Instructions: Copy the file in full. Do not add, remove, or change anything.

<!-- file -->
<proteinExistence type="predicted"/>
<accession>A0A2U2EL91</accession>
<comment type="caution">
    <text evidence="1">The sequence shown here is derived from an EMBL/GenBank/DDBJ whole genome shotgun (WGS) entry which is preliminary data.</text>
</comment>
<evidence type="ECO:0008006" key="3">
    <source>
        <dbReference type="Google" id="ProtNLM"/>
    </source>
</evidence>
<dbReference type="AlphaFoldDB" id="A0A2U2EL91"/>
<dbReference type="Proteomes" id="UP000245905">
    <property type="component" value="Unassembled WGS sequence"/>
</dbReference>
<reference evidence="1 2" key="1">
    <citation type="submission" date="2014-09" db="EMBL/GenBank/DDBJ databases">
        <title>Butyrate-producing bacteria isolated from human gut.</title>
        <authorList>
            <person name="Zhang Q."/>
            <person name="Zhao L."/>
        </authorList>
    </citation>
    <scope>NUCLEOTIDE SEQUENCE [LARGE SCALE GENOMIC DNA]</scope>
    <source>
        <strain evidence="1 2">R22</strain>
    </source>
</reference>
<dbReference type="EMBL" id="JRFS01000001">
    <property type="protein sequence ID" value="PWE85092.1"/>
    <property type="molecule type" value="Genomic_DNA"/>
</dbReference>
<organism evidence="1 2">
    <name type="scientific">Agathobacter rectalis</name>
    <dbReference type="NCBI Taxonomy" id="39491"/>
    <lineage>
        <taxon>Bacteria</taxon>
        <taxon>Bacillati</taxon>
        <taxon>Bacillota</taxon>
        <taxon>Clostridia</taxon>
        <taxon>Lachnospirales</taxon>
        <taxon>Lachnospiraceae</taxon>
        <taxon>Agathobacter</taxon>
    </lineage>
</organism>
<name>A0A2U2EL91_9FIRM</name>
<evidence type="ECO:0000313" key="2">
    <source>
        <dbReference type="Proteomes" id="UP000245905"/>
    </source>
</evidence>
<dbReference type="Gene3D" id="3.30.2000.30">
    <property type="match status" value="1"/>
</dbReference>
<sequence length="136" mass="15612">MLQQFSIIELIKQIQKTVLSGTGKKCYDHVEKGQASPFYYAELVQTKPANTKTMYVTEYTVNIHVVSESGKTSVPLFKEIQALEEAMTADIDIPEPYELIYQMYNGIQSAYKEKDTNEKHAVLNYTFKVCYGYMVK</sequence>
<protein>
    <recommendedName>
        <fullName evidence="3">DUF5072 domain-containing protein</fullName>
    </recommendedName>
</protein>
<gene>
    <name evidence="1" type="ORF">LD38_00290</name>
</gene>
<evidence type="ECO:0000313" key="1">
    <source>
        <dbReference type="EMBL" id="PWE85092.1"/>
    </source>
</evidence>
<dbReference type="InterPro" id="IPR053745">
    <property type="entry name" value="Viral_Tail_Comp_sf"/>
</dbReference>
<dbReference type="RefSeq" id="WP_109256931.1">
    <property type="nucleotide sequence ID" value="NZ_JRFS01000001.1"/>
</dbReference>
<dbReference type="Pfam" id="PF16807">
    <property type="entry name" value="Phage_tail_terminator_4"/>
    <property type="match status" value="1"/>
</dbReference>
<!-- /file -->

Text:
<proteinExistence type="predicted"/>
<accession>A0A2U2EL91</accession>
<comment type="caution">
    <text evidence="1">The sequence shown here is derived from an EMBL/GenBank/DDBJ whole genome shotgun (WGS) entry which is preliminary data.</text>
</comment>
<evidence type="ECO:0008006" key="3">
    <source>
        <dbReference type="Google" id="ProtNLM"/>
    </source>
</evidence>
<dbReference type="AlphaFoldDB" id="A0A2U2EL91"/>
<dbReference type="Proteomes" id="UP000245905">
    <property type="component" value="Unassembled WGS sequence"/>
</dbReference>
<reference evidence="1 2" key="1">
    <citation type="submission" date="2014-09" db="EMBL/GenBank/DDBJ databases">
        <title>Butyrate-producing bacteria isolated from human gut.</title>
        <authorList>
            <person name="Zhang Q."/>
            <person name="Zhao L."/>
        </authorList>
    </citation>
    <scope>NUCLEOTIDE SEQUENCE [LARGE SCALE GENOMIC DNA]</scope>
    <source>
        <strain evidence="1 2">R22</strain>
    </source>
</reference>
<dbReference type="EMBL" id="JRFS01000001">
    <property type="protein sequence ID" value="PWE85092.1"/>
    <property type="molecule type" value="Genomic_DNA"/>
</dbReference>
<organism evidence="1 2">
    <name type="scientific">Agathobacter rectalis</name>
    <dbReference type="NCBI Taxonomy" id="39491"/>
    <lineage>
        <taxon>Bacteria</taxon>
        <taxon>Bacillati</taxon>
        <taxon>Bacillota</taxon>
        <taxon>Clostridia</taxon>
        <taxon>Lachnospirales</taxon>
        <taxon>Lachnospiraceae</taxon>
        <taxon>Agathobacter</taxon>
    </lineage>
</organism>
<name>A0A2U2EL91_9FIRM</name>
<evidence type="ECO:0000313" key="2">
    <source>
        <dbReference type="Proteomes" id="UP000245905"/>
    </source>
</evidence>
<dbReference type="Gene3D" id="3.30.2000.30">
    <property type="match status" value="1"/>
</dbReference>
<sequence length="136" mass="15612">MLQQFSIIELIKQIQKTVLSGTGKKCYDHVEKGQASPFYYAELVQTKPANTKTMYVTEYTVNIHVVSESGKTSVPLFKEIQALEEAMTADIDIPEPYELIYQMYNGIQSAYKEKDTNEKHAVLNYTFKVCYGYMVK</sequence>
<protein>
    <recommendedName>
        <fullName evidence="3">DUF5072 domain-containing protein</fullName>
    </recommendedName>
</protein>
<gene>
    <name evidence="1" type="ORF">LD38_00290</name>
</gene>
<evidence type="ECO:0000313" key="1">
    <source>
        <dbReference type="EMBL" id="PWE85092.1"/>
    </source>
</evidence>
<dbReference type="InterPro" id="IPR053745">
    <property type="entry name" value="Viral_Tail_Comp_sf"/>
</dbReference>
<dbReference type="RefSeq" id="WP_109256931.1">
    <property type="nucleotide sequence ID" value="NZ_JRFS01000001.1"/>
</dbReference>
<dbReference type="Pfam" id="PF16807">
    <property type="entry name" value="Phage_tail_terminator_4"/>
    <property type="match status" value="1"/>
</dbReference>